CLARK FAMILY DENTISTRY
2727 SW 17th Pl.
Redmond, OR 97756
Wisdom teeth, also known as third molars, usually erupt between the ages of 17 and 21. They are called wisdom teeth because they erupt at a more mature age than the rest of your permanent teeth. Unfortunately, these teeth can cause problems for patients that do not have a wide enough ridge. When they come through correctly, wisdom teeth can help you chew tougher foods. When they do not, they can have severe consequences for the rest of your teeth.
Problems Associated With Wisdom Teeth
Clark Family Dental can help you decide whether or not your child’s wisdom teeth should be removed. In most cases, we preemptively remove wisdom teeth to avoid:
If you still have your wisdom teeth, be sure to floss around the tooth, and brush the area thoroughly on a daily basis.
- Impacted teeth — Wisdom teeth typically do not come in like the rest of your teeth. Because they are so far back, they can become trapped or impacted in your jawbone or gums. This condition can be quite painful.
- Improper eruption — Because of their position, they often erupt at the wrong angle. In many cases, they can push against your adjacent teeth and cause misalignments.
- Tooth Crowding — Simply put, many patients do not have a big enough jaw to accommodate a third set of molars. This can lead to crowding issues.
- Cavities and gum disease — Wisdom teeth are often hard to reach with dental floss or a toothbrush. If you cannot properly clean your teeth, cavities and gum disease are inevitable.
- Cysts and tumors — Wisdom teeth, when they become impacted, have been linked to cysts and tumors.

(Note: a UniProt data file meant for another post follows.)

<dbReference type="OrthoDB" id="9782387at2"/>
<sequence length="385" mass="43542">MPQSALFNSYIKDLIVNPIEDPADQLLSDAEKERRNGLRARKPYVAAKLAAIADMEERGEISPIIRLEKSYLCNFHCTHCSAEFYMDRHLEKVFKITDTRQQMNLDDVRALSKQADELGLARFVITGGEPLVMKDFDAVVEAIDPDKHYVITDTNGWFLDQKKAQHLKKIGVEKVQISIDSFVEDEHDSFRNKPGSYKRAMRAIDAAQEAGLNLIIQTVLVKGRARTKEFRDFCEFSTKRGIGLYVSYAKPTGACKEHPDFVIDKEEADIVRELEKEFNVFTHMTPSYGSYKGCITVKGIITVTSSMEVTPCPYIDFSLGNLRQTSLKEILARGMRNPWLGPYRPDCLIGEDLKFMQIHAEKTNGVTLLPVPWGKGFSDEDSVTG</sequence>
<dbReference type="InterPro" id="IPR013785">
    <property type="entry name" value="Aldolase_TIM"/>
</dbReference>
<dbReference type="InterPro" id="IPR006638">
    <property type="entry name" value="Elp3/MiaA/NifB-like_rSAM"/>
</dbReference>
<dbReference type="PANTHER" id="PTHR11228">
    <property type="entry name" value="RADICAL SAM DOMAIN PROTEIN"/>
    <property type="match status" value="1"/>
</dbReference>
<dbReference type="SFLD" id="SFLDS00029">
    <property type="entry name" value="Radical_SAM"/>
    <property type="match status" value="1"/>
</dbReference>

Wisdom Teeth Extraction
Before the procedure, Dr. Clark will recommend one of three types of anesthesia. We will administer a local anesthetic to numb the area. For patients with anxiety, we also offer IV sedation and general anesthesia.
During the procedure, we will make an incision in the gums to expose the wisdom teeth and bone. Next, we will remove any bone that may block access to the tooth. Then, we will divide the tooth into sections, which makes the tooth easier to remove. Once the tooth is removed, we will clean the site of any remaining debris. After the area is clean, we will suture the incisions, and place gauze over the extraction sites.
After the Procedure
If you receive IV sedation or general anesthesia, you are required to have a friend or family member drive you home after the procedure. Plan to rest for the remainder of the day. Be sure to drink lots of water and avoid hot or carbonated beverages for the first 24 hours. If you smoke, do not do so for at least 24 hours. Tobacco use can delay healing and increase the risk of complications. Do not brush your teeth, use mouthwash, or rinse your mouth for the first 24 hours. After that, you can gently rinse using warm salt water. Before you leave our office, we will give you a detailed set of post-operative instructions.
Schedule a Consultation
If you are interested in learning more, call (541) 604-2900, and schedule a consultation appointment.